Minnesota:  VHCF has just learned that a Minnesota state lawmaker is asking the state’s attorney general for recovery of $330,000 paid to Gruber between 2011 and 2013.  As reported in TwinCitiesNews on November 24, 2014, Gruber was under contract in Minnesota to help the state generate enrollment and other predictions, so that the state could assess the impact of their state exchange, MNsure, on insurance coverage, prices and the state budget.   
According to Minnesota Rep. Greg Davids, Gruber’s contract called for him to deliver an updated report by October 2012 which was not delivered until February 2013.  Gruber’s enrollment and other predictions vary significantly from actual experience in the state’s first year of operation, and MNsure no longer relies on them.  Gruber was required to destroy all non-public data in his possession after the work was completed, but there has been no public confirmation that he has done so.
Rep. Davids cites a state law that allows the attorney general to recover payment in cases where the product rendered to the state is “so unsatisfactory, incomplete or inconsistent that payment would involve unjust enrichment”.
The Feds:  The Gruber Micro simulation Model also misled the federal government.    Before the Affordable Care Act became law, Gruber published a widely-quoted analysis using his GMSIM.  His model predicted that premiums would decrease once Obamacare became law.  Gruber predicted that by 2016, young people would save 13% on their insurance premiums, and older people 31%.    By 2012, however, Gruber had reversed course and began informing Wisconsin, Minnesota and Colorado that Obamacare would instead increaseindividual premiums by 19% to 30%. 
What Now?  After the release of the damaging Gruber videos, the Shumlin administration sought to distance itself from Gruber by asserting that he would only serve as a “calculator” for single payer financing.    That does not bode well for Vermonters.
UVM economist Art Woolf says that economic models have their limits.  They generally do not work for large scale modeling, and they break down when trying to predict behavior or rapid structural change, which is exactly what Gruber’s GMSIM purports to do. 
The discrepancies in Gruber‘s predictions for Colorado, Massachusetts and Minnesota cannot be ignored. Gruber’s modelling has failed significantly on many levels, from botched enrollment numbers to overinflated cost savings predictions.  Vermont has asked Gruber to do the same work in which these failures occurred.  He is charged with predicting single payer enrollment, including the wild card – the number of ERISA plan enrollees who do not have to participate.  Most critically, Gruber is charged with predicting the cost of single payer. Economist Woolf says, “Whatever numbers they come up with are subject to a very large margin of error”, and suggests that the margin could be as high as 20% to 30%.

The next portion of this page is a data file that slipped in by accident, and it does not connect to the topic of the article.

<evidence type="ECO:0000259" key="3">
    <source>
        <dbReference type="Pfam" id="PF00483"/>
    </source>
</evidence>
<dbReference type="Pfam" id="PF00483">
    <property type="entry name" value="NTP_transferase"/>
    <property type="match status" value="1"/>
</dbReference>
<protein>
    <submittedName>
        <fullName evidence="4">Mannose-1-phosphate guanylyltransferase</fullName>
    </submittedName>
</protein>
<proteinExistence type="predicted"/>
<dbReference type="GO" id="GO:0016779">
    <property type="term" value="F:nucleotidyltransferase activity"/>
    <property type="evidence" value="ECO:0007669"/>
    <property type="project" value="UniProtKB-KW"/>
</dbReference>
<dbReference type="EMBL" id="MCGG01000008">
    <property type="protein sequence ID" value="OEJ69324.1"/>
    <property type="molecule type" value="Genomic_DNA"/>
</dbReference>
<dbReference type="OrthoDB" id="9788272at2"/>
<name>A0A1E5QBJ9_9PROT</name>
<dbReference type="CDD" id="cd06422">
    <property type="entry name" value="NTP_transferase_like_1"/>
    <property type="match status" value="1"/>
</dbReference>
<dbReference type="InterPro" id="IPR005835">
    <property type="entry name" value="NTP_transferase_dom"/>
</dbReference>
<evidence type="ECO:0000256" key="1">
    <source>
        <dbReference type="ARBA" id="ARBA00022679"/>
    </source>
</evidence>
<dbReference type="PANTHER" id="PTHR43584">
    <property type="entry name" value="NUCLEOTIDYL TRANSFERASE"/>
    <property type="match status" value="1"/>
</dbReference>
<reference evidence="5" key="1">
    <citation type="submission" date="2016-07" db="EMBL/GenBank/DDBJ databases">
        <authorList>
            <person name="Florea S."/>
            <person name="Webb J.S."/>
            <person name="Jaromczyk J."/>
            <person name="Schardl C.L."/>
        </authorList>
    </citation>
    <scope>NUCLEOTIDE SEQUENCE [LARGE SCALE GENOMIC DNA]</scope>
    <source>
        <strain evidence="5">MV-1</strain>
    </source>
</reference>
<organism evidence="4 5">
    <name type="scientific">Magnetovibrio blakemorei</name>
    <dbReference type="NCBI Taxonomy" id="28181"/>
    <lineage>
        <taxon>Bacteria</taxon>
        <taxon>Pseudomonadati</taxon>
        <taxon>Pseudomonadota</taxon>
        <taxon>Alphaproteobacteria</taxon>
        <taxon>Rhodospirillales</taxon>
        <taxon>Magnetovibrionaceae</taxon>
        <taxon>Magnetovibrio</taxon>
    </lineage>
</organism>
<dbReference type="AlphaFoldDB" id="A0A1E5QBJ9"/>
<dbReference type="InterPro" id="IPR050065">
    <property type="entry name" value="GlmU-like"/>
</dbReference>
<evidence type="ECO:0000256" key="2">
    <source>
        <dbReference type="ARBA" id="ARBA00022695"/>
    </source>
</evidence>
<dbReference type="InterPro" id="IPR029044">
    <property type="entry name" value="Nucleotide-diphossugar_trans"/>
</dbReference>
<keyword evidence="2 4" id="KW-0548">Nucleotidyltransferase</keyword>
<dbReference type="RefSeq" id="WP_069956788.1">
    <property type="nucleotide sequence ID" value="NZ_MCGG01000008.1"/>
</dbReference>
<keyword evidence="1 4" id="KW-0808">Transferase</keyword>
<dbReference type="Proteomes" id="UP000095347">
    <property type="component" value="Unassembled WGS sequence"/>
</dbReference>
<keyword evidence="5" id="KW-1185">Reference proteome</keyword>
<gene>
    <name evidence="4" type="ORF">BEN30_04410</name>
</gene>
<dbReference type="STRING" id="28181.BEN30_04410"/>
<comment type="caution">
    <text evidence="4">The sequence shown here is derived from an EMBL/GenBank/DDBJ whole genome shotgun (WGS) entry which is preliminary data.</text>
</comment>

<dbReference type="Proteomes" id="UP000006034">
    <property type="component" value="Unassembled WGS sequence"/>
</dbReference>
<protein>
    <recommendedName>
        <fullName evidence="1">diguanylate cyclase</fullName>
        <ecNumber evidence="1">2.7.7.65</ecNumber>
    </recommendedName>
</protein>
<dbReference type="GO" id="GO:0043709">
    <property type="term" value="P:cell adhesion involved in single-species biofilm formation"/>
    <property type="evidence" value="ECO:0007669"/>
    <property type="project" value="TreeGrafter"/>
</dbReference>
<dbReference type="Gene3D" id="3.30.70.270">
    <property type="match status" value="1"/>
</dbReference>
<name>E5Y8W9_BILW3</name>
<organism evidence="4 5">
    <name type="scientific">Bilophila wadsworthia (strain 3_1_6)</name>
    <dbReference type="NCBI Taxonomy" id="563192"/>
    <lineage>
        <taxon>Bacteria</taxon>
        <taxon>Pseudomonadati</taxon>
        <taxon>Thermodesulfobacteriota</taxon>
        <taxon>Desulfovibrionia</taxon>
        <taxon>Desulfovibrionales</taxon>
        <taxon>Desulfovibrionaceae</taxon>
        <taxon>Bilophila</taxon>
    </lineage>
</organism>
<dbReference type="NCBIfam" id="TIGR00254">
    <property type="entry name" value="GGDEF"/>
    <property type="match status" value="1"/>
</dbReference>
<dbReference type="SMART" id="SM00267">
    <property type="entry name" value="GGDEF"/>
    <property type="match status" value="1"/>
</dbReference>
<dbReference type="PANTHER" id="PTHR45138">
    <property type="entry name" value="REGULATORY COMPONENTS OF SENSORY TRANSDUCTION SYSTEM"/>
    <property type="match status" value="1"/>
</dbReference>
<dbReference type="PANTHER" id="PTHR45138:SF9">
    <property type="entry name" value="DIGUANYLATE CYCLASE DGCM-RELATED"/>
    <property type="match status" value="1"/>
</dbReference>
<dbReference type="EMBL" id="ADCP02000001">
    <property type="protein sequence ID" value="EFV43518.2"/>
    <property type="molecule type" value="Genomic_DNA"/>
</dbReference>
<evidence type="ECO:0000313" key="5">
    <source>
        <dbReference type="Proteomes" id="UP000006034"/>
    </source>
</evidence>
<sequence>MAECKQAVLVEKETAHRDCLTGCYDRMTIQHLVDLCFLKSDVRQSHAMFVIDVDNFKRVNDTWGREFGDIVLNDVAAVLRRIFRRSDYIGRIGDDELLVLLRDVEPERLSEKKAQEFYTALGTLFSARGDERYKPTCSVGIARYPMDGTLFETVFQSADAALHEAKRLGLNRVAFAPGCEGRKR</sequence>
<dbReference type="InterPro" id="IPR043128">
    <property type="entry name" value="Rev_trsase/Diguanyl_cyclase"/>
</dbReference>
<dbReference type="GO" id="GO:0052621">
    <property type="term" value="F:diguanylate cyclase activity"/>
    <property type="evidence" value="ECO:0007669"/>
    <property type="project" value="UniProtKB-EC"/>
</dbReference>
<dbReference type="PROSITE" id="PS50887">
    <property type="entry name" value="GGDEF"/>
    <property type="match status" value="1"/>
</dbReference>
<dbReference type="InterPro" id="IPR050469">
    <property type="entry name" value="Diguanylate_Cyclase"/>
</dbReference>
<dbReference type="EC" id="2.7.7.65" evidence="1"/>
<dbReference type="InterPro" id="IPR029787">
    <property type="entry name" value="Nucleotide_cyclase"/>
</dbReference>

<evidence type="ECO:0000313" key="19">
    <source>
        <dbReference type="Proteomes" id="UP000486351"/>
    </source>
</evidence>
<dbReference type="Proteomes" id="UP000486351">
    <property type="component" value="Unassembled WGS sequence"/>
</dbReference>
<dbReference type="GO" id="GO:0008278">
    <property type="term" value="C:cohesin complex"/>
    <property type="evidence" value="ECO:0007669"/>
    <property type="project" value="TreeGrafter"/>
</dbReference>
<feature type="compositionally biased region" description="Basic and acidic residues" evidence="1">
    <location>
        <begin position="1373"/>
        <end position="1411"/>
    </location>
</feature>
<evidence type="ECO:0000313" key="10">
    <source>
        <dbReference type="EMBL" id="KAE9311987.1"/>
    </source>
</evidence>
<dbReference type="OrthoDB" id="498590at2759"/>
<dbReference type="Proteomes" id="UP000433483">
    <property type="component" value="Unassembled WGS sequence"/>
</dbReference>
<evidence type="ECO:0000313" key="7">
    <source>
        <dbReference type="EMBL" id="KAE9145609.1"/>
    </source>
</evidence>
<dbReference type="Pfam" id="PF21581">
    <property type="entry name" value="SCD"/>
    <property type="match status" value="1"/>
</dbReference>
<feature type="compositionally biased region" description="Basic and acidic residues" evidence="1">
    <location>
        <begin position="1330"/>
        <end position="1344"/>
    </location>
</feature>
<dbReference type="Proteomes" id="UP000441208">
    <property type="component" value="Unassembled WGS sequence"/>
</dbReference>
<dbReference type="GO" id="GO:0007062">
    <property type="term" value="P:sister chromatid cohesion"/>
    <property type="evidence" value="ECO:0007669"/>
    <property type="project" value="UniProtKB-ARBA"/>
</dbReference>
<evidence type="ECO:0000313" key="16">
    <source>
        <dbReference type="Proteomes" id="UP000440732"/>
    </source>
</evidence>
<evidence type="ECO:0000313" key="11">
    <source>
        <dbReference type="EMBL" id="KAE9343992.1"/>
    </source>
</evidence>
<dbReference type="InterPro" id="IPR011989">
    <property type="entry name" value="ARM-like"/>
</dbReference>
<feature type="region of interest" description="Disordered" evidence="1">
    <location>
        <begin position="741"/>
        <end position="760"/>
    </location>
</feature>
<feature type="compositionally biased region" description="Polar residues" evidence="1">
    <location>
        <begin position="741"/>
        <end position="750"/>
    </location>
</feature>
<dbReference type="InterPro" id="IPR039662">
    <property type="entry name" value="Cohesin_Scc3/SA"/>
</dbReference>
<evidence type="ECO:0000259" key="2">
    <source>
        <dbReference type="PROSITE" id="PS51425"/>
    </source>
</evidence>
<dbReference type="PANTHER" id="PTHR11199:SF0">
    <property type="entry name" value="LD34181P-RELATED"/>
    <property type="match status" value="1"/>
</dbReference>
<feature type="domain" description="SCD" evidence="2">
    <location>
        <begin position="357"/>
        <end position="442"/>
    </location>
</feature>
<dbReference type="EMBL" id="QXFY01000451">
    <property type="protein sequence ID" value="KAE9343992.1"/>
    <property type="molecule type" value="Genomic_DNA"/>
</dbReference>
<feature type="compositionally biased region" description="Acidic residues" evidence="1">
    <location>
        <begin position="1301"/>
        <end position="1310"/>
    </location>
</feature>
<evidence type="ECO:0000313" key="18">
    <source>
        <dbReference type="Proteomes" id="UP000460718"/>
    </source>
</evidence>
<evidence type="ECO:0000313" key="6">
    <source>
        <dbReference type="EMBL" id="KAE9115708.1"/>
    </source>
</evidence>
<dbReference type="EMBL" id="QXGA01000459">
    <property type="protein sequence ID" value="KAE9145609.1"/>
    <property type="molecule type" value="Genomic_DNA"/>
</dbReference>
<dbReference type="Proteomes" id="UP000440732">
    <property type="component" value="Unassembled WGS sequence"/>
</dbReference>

Clearly a tiny state like Vermont cannot afford to rely on Gruber’s micro simulation model.   Even one costing or enrollment error can throw our entire state economy into an irreversible tailspin.   The state budget is already $100m in the hole for FY16, on top of the $48m in budget cuts so far in FY15.   
Vermont is exactly where these states were when they bought into the Gruber model.  We are uniquely positioned to avoid the same mistakes.   At a minimum, the House Health Care Committee must call the appropriate officials in Colorado, Massachusetts and Minnesota to testify about their adverse experiences with the Gruber micro simulation model.  It is time for Vermont’s “Plan B” for universal health care, as VHCF has said for over a year.
Senator Tim Ashe Calls for Universal Health Care First, Maybe Single Payer Later
A key Vermont Senator is concerned that the push for single payer might jeopardize the goal of universal health care for all Vermonters.   Senator Tim Ashe, chair of the Senate Finance Committee, told VPR News that the Legislature’s main focus should be making sure every Vermonter has health insurance first, before tackling a complete disruption of the health care system.  Senator Ashe is correctly focused on the less than 1% of Vermonters who currently do not have coverage, approximately 47,000.  He is also very concerned about the significant impact that a single payer payroll tax will have on small businesses.  “You might put small businesses out of business”, says Ashe.  
Ashe believes that the path to universal coverage should be free of the significant political hurdles that confront single payer.   He says that the Legislature ought to spend the upcoming session devising a means of achieving universal coverage, rather than slogging through the pros and cons of the single payer plan that Governor Shumlin is supposed to present at the end of this month.  Sen. Ashe has a point, based on the documented inaccuracies in Gruber’s calculations for other states.
Single Payer Income Tax Estimates
Vermont economist Art Woolf has reviewed the recently proposed 8% payroll tax for single payer.  Unfortunately, the payroll tax would be just enough to pay for half of single payer’s projected cost.  Raising the 8% payroll tax any higher would place an impossible burden on Vermont’s businesses and drive many out of the state.  So where will the other $1 billion come from?   Mr. Woolf has estimated the impact on Vermonter taxpayers if we have the pay the balance: